There are limited numbers of antiviral drugs for herpes, but now research showed that spironolactone helps against herpes infections. Spironolactone is an older heart medicine that helps with cardiac failure, but it is also used in unwanted hair growth in women with a hormone disbalance, called hirsutism.
Dr. Swaminathan and colleagues have shown in new research from the University of Utah School of Medicine, Salt Lake City, UT that spironolactone blocks the multiplication of herpes viruses.
Common herpesvirus infections
Although there are 100’s of different herpes virus strains, you will recognize some of the following names.
Herpes, type 1 (HSV-1)
HSV-1 causes cold sores on the lips or inside the mouth.
Herpes, type 2 (HSV-2)
HSV-2 is the cause of genital herpes.
Herpes, type 3 (HSV-3)
HSV-3 causes both chickenpox and shingles (herpes zoster). When the immune system is immature, it presents as chickenpox (mostly in children). When there is partial immunity from a chickenpox childhood infection, shingles can present in an aging person as a localized shingle infection (medically called “herpes zoster”). An interesting vaccination study showed that vaccination against varicella caused a suppression of chronic HSV-1 so that there were no more cold sores compared to the non-vaccinated group that did.
Herpes, type 4 (HSV-4)
You may know HSV-4 as the Epstein-Barr virus. It is the cause of infectious mononucleosis. Other names for this disease are glandular fever or “kissing disease”.
Treatments for herpes infections
The typical antiviral treatments for HSV-1 and HSV-2 are acyclovir (Zovirax), famciclovir (Famvir), and valacyclovir (Valtrex). All these drugs belong to the same pharmacological class of drugs. The same drugs are used for chickenpox and shingles/herpes zoster (HSV-3).
In a 2013 publication researchers gave acyclovir (Zovirax) to patients who had been hospitalized with infectious mononucleosis.
They had a shorter duration of hospitalization and fever than was observed in a control group not treated with acyclovir. The authors did propose that acyclovir should be used in patients with mononucleosis.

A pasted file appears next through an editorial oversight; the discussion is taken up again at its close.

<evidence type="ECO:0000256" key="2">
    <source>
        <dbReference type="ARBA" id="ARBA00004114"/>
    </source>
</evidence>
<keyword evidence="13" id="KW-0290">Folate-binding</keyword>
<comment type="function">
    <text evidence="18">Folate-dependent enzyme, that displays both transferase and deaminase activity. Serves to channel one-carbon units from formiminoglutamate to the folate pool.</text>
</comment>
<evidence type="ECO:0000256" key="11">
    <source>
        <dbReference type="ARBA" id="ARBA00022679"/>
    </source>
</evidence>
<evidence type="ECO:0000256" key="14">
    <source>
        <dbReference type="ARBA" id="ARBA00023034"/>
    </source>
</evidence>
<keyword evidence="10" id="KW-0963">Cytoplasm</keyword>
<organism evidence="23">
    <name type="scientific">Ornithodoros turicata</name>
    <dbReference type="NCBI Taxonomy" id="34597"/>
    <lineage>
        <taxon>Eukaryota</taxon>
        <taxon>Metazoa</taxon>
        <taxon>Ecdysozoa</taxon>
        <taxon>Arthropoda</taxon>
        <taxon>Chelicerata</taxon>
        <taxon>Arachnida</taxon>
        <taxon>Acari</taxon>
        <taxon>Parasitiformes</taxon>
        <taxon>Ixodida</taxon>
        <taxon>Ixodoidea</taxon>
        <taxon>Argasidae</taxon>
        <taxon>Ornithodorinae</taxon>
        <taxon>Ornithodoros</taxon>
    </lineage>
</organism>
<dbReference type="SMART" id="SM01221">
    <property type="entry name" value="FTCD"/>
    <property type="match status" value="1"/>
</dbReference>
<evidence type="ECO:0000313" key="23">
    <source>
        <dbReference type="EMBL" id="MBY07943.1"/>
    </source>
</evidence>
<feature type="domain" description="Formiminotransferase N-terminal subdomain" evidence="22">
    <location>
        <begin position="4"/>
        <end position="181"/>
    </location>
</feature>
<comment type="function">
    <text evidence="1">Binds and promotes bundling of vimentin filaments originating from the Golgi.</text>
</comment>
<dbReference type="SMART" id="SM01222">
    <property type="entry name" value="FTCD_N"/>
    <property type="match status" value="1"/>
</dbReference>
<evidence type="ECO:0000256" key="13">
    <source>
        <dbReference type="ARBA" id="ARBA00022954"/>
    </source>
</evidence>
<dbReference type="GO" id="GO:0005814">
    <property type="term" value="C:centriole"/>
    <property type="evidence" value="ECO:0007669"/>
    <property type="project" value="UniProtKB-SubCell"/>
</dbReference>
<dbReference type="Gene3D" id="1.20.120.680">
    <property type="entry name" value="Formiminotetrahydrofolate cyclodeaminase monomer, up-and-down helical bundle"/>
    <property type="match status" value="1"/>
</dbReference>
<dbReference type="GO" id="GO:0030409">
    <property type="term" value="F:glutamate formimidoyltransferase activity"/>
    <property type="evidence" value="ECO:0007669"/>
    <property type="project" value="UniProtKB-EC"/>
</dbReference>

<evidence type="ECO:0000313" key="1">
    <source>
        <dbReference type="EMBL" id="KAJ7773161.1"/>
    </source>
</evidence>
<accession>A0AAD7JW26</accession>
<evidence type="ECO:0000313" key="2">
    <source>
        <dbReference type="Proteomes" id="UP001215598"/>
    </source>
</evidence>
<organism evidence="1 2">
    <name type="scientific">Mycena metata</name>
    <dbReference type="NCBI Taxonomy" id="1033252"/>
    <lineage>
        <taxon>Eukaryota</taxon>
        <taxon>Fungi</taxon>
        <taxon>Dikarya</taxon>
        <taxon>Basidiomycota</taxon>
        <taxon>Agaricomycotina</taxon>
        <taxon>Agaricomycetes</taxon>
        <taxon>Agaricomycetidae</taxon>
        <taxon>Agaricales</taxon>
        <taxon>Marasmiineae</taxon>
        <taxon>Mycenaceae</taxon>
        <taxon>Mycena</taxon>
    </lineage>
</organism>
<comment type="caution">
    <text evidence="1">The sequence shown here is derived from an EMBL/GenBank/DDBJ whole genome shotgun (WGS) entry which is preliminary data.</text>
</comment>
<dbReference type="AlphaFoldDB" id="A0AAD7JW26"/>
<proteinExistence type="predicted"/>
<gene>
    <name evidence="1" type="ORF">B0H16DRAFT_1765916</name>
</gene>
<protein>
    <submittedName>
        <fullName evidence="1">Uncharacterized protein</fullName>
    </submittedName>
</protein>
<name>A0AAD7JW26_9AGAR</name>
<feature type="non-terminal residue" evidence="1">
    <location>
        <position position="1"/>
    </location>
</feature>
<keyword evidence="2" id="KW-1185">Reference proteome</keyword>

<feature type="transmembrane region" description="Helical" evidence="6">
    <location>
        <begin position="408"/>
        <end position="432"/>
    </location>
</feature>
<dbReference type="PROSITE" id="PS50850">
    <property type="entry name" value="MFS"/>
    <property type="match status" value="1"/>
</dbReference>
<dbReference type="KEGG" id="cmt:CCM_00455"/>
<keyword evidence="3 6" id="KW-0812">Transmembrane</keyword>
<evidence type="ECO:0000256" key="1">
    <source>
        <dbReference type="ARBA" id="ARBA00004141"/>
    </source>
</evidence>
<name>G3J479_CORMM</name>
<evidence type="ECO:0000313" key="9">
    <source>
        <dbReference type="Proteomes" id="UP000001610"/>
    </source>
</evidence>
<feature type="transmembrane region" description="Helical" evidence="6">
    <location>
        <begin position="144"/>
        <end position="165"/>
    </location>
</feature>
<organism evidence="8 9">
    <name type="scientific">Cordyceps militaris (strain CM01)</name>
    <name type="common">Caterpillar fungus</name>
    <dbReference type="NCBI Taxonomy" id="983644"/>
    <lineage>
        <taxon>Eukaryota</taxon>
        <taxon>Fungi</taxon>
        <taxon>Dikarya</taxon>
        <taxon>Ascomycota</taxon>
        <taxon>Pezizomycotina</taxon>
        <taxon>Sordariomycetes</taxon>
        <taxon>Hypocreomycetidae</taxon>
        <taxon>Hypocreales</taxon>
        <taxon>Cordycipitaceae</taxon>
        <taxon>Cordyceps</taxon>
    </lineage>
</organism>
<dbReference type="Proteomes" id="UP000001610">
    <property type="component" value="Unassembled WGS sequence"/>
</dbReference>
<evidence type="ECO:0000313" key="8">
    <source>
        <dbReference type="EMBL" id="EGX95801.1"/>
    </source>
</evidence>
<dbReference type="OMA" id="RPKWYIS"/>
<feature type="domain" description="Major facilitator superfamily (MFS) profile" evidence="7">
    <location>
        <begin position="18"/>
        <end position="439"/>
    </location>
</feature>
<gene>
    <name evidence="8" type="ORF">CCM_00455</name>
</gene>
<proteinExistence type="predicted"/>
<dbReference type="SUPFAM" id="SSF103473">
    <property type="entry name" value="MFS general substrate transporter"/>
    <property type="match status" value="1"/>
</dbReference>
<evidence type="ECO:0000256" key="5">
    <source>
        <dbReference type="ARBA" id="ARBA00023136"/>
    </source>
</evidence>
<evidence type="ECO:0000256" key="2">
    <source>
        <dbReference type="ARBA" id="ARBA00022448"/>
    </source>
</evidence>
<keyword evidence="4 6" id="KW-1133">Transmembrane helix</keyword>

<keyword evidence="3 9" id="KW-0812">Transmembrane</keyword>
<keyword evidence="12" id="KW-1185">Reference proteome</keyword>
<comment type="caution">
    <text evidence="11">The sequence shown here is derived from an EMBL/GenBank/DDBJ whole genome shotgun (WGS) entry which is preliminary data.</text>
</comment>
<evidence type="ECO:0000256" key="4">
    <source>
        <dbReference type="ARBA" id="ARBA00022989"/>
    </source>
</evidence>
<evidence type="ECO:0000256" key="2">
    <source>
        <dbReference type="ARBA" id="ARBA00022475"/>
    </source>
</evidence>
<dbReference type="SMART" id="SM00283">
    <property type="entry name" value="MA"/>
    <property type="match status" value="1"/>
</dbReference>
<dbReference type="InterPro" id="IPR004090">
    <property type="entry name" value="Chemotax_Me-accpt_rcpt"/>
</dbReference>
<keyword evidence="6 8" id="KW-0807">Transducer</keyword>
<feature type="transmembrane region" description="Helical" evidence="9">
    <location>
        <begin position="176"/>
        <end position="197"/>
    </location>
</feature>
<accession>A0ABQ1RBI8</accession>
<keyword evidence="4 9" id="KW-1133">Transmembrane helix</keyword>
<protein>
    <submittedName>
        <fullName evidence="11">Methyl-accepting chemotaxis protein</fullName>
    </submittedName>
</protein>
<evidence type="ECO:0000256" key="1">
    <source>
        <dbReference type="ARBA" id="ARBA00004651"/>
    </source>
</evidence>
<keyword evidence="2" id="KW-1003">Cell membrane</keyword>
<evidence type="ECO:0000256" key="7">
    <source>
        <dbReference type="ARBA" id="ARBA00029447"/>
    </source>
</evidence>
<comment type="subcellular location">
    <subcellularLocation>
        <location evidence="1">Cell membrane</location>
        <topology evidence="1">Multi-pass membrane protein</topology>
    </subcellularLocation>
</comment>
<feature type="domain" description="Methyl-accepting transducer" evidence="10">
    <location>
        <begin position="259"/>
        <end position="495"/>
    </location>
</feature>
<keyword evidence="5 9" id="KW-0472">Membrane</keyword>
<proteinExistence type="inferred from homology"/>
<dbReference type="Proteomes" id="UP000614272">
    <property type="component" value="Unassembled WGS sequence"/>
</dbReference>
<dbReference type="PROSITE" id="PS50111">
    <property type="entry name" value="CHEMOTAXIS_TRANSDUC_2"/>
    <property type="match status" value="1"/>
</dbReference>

Drug-resistant herpes strains
One problem that has surfaced is that herpes drug resistant herpes strains seem to evolve, which are resistant to all of the newer anti-herpes drugs as well. The reason for this is that current anti-herpes drugs work by inhibiting the ability of the virus to replicate DNA, thus stopping its proliferation. When the virus learns to overcome that barrier we call this resistance and this will also affect all of the drugs that utilize the same mechanism of action.
The team from the University of Utah screened several drugs and came upon spironolactone, which is an established medicine used to treat heart failure. Dr. Swaminathan and his team found that spironolactone was also able to stop the viral proliferation, but the drug blocked the virus through a different mechanism. Spironolactone inhibited the action of a protein, the SM protein.
This different mechanism of treating herpes virus infections has opened a new door to further research for newer drugs that will only have the anti-herpes virus effect, but not the anti-heart failure effect. Dr. Swaminathan is confident that his team will be able to separate these two actions and come up with a new group of anti-virus drugs.
Spironolactone helps against herpes infections, has few side-effects
Spironolactone has been on the market for over 50 years and has a very good low side effect profile. It is used for people with heart failure to reduce the retained fluid that can accumulate around the heart or in the lungs. This allows the patient to breathe easier and have more energy. Spironolactone also helps with fluid accumulation in patients who have cirrhosis or have nephrotic syndrome, a kidney disease.
In a completely different set of patients spironolactone can help women who produce too much male hormone in their ovaries to normalize the hormones and lose the awkward, unwanted facial hair growth.
Some generalized side effects are: mild nausea, vomiting or diarrhea. Breast swelling or tenderness can develop. Dizziness, headache and mild drowsiness can occur. Some people develop leg cramps. Males can experience impotence and difficulties having an erection.
It is not often that an existing drug that has been well researched in the past finds a new application in a completely different area than originally developed for. This is the case for spironolactone, which now was found to be effective as an anti-herpetic drug. Further research will likely be able to separate the anti-viral effect of spironolactone from the anti-heart failure effect. Dr. Swaminathan and his team did not think that this was too difficult a problem. In the meantime spironolactone can be used for severe herpetic infections when the other drugs do not help, which may be due to drug resistance.
Overall the detection of an anti-herpetic effect of spironolactone has been an important step forward with respect to treating the whole group of herpetic diseases.